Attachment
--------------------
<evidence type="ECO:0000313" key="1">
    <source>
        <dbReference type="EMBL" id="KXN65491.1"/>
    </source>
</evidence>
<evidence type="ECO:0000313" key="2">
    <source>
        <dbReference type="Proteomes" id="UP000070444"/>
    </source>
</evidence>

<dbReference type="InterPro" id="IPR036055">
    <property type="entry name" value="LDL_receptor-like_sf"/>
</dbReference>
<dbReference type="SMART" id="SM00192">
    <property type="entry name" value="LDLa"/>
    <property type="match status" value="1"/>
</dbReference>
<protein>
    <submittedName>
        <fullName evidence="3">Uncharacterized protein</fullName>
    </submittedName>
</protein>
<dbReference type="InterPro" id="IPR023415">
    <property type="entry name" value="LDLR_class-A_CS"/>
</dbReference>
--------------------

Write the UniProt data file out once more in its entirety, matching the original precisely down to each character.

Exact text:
<evidence type="ECO:0000313" key="1">
    <source>
        <dbReference type="EMBL" id="KXN65491.1"/>
    </source>
</evidence>
<evidence type="ECO:0000313" key="2">
    <source>
        <dbReference type="Proteomes" id="UP000070444"/>
    </source>
</evidence>

<dbReference type="InterPro" id="IPR036055">
    <property type="entry name" value="LDL_receptor-like_sf"/>
</dbReference>
<dbReference type="SMART" id="SM00192">
    <property type="entry name" value="LDLa"/>
    <property type="match status" value="1"/>
</dbReference>
<protein>
    <submittedName>
        <fullName evidence="3">Uncharacterized protein</fullName>
    </submittedName>
</protein>
<dbReference type="InterPro" id="IPR023415">
    <property type="entry name" value="LDLR_class-A_CS"/>
</dbReference>